2. Slowly lower your hips by bending your knees. How far depends on different factors like knee health but at your lowest point you ideally want your hips to be at or lower than your knee height. You will likely have to bend forward for balance but keep your back in a straight line throughout the movement.
  3. Push up your body fast, mainly with the help of your front upper leg muscles. You have to generate enough upward power so that you jump in the air. Try to avoid using your arms for momentum if you want to target your leg muscles.
  4. How you want to land depends on what body parts you want to absorb the shock. You generally want to at least fold your legs slightly so your knees don’t absorb all the weight.
How to do a jump squat

How you want to land depends on what body parts you want to absorb the shock. As mentioned before, you generally want to at least fold your legs slightly so your knees don’t absorb all the weight.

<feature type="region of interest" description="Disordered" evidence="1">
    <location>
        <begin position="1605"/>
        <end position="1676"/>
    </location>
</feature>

Besides that, you can for example land on the front part of your feet only. This will be mainly burdensome on your ankles and calves until your heels hit the ground.

If you land with your feet flat on the ground, or once your heels hit the ground, the shock of landing will mainly be absorbed by your knees, hips, and back.

One way of landing is not necessarily better for everyone. Absorbing the shock is also not necessarily bad if you don’t overdo it. Putting joints under safe amounts of pressure can strengthen them in the long term. A completely healthy individual can start out by distributing the shock between body parts to avoid overloading a single one of them.